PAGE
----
What does homophobia and transphobia look and feel like? What is important in relationships? Where do LGBTQA youth find support? These were some of the important questions that a group of talented and resilient lesbian, gay, bisexual and transgender, queer, questioning and allied (LGBTQA) youth living in rural Berkshire County explored. Coordinators from the Live Out Loud Youth Project (with funding from a DPH Youth Suicide Prevention Grant*) worked with a group of LGBTQA youth on a project called Photovoice. Eight young people came up with a set of questions that summarize the issues they face daily. Armed with cameras, these young people set out on a journey to answer these questions through photography. The group met for 10 sessions, sharing their photos and discussing the questions and issues raised. The project concluded in a public exhibit that allowed community members and providers to engage in much needed dialogue and begin to understand the needs and perspectives of LGBTQA youth living in Berkshire County.
These participants were empowered by the experience. One young person shared that, “It gave me the freedom to express myself with pictures. Sometimes it’s hard to say what you mean, but if you put it in a picture, you can put down what it means to you. Also you can get other people’s input and then it can mean more to you.” Another photographer expressed how important this project was to them: “This project gave me something to look forward to – something better to do than sit in the house and mope. It means a lot to me to be here and be able to be myself.”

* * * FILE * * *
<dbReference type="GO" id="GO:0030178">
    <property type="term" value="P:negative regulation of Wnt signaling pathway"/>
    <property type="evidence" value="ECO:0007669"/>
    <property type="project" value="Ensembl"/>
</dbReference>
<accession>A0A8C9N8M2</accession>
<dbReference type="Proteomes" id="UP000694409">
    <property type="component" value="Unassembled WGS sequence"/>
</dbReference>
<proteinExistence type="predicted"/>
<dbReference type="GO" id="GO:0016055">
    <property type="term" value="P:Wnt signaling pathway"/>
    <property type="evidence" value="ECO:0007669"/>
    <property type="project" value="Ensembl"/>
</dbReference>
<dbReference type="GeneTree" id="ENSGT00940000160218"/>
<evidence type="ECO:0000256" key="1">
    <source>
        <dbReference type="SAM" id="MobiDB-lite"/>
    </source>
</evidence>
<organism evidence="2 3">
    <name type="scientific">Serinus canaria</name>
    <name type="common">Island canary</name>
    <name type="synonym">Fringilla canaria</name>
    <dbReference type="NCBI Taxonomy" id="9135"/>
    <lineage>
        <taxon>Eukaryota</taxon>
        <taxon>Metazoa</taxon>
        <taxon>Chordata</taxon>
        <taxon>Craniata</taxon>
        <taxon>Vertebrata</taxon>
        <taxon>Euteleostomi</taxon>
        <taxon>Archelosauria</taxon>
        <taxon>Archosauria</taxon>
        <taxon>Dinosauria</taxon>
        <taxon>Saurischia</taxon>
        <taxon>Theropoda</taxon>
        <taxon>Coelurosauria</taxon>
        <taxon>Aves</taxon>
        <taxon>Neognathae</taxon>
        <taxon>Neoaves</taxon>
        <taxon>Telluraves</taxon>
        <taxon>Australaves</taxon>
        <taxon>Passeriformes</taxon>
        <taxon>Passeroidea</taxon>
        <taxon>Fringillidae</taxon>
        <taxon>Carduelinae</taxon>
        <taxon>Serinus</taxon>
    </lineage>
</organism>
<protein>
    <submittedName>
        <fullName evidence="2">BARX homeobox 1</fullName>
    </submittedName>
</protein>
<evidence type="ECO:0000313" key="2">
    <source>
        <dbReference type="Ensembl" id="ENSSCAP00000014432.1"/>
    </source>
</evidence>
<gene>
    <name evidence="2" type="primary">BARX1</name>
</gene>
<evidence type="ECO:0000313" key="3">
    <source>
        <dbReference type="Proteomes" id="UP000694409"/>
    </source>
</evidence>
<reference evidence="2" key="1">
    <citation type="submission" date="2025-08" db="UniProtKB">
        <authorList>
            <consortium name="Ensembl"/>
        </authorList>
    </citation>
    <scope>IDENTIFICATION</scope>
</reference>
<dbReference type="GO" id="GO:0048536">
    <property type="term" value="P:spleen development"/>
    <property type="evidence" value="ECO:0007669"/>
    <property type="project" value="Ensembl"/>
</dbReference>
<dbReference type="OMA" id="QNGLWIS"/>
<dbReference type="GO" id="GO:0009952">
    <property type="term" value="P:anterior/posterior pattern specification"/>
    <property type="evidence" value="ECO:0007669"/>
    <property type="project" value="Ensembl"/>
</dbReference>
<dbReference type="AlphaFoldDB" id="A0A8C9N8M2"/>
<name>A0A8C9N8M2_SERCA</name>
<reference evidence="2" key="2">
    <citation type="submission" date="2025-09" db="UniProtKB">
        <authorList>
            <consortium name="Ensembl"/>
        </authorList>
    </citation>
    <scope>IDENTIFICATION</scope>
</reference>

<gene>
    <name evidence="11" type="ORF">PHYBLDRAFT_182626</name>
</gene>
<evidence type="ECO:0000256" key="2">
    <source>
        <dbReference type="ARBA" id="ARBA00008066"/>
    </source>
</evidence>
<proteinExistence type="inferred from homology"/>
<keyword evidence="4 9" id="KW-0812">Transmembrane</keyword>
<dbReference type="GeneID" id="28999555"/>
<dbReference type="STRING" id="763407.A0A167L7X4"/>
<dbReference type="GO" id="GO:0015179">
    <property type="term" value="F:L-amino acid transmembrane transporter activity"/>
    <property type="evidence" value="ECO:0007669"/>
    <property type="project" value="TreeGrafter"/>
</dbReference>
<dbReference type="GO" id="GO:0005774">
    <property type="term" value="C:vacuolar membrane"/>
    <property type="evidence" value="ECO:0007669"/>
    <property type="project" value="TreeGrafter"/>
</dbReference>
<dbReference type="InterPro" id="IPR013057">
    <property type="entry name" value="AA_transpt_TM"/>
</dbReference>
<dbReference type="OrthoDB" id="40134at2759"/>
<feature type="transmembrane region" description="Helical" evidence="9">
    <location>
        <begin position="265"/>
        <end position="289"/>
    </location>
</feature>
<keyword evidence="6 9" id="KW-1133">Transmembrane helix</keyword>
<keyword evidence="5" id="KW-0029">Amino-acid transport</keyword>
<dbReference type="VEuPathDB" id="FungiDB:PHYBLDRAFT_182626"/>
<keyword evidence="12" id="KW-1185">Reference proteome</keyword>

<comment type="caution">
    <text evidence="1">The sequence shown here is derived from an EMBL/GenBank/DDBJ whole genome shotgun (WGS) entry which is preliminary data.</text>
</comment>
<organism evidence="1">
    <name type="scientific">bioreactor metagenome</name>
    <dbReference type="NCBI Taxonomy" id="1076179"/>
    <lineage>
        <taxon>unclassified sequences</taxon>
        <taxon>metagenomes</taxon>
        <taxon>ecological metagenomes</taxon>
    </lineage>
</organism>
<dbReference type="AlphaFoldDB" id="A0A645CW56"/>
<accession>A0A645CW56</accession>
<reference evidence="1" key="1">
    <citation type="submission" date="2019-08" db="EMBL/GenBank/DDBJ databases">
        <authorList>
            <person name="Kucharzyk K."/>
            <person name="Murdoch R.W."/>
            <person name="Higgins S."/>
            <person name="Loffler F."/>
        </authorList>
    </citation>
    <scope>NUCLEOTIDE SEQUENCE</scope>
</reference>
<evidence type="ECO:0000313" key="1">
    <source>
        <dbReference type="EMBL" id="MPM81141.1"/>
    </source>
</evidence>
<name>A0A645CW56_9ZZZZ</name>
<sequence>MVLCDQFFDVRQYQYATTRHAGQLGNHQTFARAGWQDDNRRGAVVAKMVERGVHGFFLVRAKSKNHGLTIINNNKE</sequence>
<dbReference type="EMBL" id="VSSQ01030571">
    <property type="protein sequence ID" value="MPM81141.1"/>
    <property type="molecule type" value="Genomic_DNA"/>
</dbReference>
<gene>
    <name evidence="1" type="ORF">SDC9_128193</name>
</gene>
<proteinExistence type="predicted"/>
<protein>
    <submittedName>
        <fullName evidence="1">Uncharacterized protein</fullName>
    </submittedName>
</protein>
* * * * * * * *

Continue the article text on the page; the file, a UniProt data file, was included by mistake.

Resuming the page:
Beyond taking incredible photos, participants made new friends and felt more connected to community with this project. “The best thing about being a part of this project,” one youth shared, “was making new friends and being around people that are like me.” The power of community was shared by another youth:“I finally got to express how I feel about things. Like about how I’ve been made fun of and stuff, and I finally got to let it out. When you let it out you don’t feel as bad.”
Watch “Photography from the lives of LGBTQA youth in Berkshire County” below.
What can you do to create safe spaces for LGBTQ youth?
- Support and advocate for the LGBTQ people in your lives.
- Speak out against statements and jokes that attack or degrade LGBT people.
- Educate yourself with accurate information, resources and materials so you can be a resource; become familiar with terminology, read books and watch films. For suggestions, click here.
- Arrange safe spaces/LGBTQ sensitivity training for your school, workplace, faith community or community programs with Greater Boston PFLAG,the GLBT Youth Support Project, and transgender-specific training with the Massachusetts Transgender Political Coalition.
- Be a mentor to a LGBTQ young person or volunteer at a LGBT ally organization.
For more ways to be an ally, please click here.
*Funded by the DPH Suicide Prevention Program and a SAMHSA Garrett Lee Smith Memorial Grant
Million Hearts — Working to Prevent Heart Attack and Stroke posted on Oct 20
Heart attack and stroke contribute to the 800,000 deaths from cardiovascular disease every year in the U.S. The burden to families and communities is devastating, and medical costs and lost productivity total nearly $1 billion per day. To address this crisis, the United States Department …Continue Reading Million Hearts — Working to Prevent Heart Attack and Stroke
Poison Prevention! posted on Oct 14
Children are naturally curious. They are bound to explore and wander around the house as they play and learn. It is important to know that sometimes children can become exposed to dangers in the home without being aware of what they are doing. Each year, …Continue Reading Poison Prevention!
Highlights of the October 8th Public Health Council Meeting posted on Oct 9
This month’s meeting of the Public Health Council featured deliberations on two pending proposed amendments to existing regulations, and a pair of informational presentations for Council members on current Department initiatives and activities. First, Associate Commissioner Suzanne Condon provided an update on public comments received on a series of …Continue Reading Highlights of the October 8th Public Health Council Meeting